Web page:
0 Likes

Sunderland Marina
England

View of the Marina at North Dock in Sunderland, featuring the sculpture Taking Flight. Steel girders unpeel and grow as they get nearer the water with a cormorant gradually emerging and taking flight. Artist Craig Knowles said: ‘The sculpture suggests the transition of the St. Peter’s area from an industrial past into something more natural’.

comments powered by Disqus

Paul Keating
Sunderland Marine Activities Centre
Paul Keating
High Tide Sculptures on Roker Beach
Paul Keating
NGC Sunderland Glass Roof
Paul Keating
National Glass Centre Sunderland
Paul Keating
University Of Sunderland
Paul Keating
Sunderland
Paul Keating
Mowbray Gardens
Andy Martin
Dun Cow Pub Interior, Sunderland
Andy Martin
Hahnemann Court Foyer - Southwick, Sunderland
Paul Keating
Souter Lighthouse
alan sill
Marsden Rock
alan sill
Penshaw Monument
Jan Straka
Crashed Douglas C-47 Skytrain on a beach
Mark Simons
Olafur Eliasson's Endlose Treppe
Ukraine
Water tower at VDNKh
zeljko soletic
Rowing adventure in Dubrovnik
Mark Simons
Olafur Eliasson's Endlose Treppe
Rubens Cardia
Capuchin Monkeys
Kengo Shimizu
Living Room of an 18th Century Japanese Residence
Vincent Royer
Grand Escalier 1 - Grand Séminaire de Québec
Calvin K McDonald
Goblin Valley, Utah, USA
Mark Simons
Münchner Eiszauber am Stachus
Konstantin
Havasu Falls Apr 2013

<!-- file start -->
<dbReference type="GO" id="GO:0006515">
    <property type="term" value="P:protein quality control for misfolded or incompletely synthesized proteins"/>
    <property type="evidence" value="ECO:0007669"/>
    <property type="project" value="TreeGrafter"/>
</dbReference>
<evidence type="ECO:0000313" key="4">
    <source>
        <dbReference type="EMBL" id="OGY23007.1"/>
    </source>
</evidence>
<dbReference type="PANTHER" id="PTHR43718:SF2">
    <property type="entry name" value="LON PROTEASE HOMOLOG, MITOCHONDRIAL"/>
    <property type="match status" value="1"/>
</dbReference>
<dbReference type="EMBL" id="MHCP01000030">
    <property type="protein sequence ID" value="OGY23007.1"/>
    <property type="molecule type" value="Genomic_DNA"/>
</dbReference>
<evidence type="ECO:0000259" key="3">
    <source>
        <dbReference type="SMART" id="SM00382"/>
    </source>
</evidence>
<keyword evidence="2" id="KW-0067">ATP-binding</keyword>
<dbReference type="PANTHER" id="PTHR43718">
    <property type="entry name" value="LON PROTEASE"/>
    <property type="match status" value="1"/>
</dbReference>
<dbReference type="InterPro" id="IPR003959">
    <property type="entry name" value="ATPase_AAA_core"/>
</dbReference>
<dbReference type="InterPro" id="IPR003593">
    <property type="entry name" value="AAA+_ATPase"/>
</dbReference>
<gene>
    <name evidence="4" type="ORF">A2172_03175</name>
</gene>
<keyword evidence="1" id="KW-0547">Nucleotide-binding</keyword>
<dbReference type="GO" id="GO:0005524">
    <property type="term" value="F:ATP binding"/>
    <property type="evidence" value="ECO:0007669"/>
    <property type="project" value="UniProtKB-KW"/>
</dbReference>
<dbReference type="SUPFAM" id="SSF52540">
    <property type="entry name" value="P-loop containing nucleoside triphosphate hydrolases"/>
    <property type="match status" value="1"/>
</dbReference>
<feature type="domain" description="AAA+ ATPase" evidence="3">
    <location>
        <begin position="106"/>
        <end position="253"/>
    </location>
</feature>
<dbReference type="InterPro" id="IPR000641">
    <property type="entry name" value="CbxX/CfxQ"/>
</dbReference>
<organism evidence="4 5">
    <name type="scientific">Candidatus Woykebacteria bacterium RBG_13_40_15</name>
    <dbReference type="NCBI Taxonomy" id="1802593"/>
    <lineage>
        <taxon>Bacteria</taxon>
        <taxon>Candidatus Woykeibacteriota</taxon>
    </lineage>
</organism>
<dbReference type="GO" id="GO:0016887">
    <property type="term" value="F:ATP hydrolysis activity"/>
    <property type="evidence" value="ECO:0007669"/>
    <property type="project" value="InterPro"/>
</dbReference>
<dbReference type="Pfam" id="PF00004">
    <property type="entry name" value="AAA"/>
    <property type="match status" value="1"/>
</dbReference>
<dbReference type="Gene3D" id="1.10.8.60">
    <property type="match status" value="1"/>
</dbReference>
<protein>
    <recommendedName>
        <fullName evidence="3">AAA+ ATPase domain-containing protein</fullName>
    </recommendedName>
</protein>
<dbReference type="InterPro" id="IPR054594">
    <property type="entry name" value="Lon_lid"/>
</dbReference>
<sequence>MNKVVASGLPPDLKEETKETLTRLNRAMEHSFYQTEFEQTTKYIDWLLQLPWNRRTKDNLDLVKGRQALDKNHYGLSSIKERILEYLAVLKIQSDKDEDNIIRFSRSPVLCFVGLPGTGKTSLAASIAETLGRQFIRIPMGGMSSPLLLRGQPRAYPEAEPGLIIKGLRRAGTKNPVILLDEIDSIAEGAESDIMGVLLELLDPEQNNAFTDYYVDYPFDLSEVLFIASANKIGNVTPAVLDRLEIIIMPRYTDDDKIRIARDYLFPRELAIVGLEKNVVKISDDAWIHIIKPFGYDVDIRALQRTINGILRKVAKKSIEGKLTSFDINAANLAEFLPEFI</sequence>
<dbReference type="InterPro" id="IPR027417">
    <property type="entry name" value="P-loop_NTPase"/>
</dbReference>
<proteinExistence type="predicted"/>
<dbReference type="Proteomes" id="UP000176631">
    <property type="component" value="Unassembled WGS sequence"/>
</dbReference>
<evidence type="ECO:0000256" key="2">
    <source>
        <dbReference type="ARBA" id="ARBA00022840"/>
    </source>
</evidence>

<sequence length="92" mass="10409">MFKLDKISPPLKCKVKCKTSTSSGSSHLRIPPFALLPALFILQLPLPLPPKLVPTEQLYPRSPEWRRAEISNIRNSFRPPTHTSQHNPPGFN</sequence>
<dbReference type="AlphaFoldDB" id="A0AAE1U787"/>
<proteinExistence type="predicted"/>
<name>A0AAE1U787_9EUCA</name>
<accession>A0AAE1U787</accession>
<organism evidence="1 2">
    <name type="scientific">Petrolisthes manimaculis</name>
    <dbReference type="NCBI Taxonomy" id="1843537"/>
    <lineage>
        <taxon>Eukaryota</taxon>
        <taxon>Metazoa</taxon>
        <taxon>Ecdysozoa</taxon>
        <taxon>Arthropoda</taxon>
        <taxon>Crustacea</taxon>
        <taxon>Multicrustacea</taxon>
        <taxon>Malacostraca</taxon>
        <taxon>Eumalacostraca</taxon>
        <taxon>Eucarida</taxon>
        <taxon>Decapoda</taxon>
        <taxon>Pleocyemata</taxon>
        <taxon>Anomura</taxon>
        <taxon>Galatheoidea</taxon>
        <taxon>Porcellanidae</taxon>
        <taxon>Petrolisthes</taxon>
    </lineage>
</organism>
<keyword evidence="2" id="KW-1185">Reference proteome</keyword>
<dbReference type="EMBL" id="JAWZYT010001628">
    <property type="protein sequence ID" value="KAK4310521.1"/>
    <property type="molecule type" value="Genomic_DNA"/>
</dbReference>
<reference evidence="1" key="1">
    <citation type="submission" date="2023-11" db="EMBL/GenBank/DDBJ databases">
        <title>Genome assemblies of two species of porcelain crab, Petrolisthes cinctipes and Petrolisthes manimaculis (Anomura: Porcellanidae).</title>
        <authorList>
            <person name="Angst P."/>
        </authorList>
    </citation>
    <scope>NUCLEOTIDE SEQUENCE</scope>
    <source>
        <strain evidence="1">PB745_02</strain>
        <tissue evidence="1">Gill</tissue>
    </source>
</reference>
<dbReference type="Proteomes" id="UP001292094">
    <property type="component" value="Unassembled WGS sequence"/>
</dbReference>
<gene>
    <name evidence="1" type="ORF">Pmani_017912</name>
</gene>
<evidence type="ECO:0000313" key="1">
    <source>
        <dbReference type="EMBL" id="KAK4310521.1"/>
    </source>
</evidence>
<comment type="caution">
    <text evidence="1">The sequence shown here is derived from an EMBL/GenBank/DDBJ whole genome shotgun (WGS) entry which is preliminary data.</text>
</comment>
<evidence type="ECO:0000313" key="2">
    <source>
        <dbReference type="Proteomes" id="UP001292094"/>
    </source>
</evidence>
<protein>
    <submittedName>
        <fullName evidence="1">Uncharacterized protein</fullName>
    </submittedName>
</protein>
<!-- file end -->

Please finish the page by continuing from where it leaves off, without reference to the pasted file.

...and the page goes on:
Studio Mambeau - Martijn Baudoin
flowerfields, dutch tulips
Paul Keating
Angel Of The North
Paul Keating
Durham
Paul Keating
Semerwater
Paul Keating
Gateshead
Paul Keating
Souter Lighthouse
Paul Keating
The Sage Gateshead
Paul Keating
Herrington Country Park
Paul Keating
University Of Sunderland
Paul Keating
River Tyne
Paul Keating
Sunderland Marina
Paul Keating
Newcastle
Paul Keating
Durham City
More About Europe

Europe is generally agreed to be the birthplace of western culture, including such legendary innovations as the democratic nation-state, football and tomato sauce.The word Europe comes from the Greek goddess Europa, who was kidnapped by Zeus and plunked down on the island of Crete. Europa gradually changed from referring to mainland Greece until it extended finally to include Norway and Russia.Don't be confused that Europe is called a continent without looking like an island, the way the other continents do. It's okay. The Ural mountains have steadily been there to divide Europe from Asia for the last 250 million years. Russia technically inhabits "Eurasia".Europe is presently uniting into one political and economic zone with a common currency called the Euro. The European Union originated in 1993 and is now composed of 27 member states. Its headquarters is in Brussels, Belgium.Do not confuse the EU with the Council of Europe, which has 47 member states and dates to 1949. These two bodies share the same flag, national anthem, and mission of integrating Europe. The headquarters of the Council are located in Strasbourg, France, and it is most famous for its European Court of Human Rights. In spite of these two bodies, there is still no single Constitution or set of laws applying to all the countries of Europe. Debate rages over the role of the EU in regards to national sovereignty. As of January 2009, the Lisbon Treaty is the closest thing to a European Constitution, yet it has not been approved by all the EU states. Text by Steve Smith.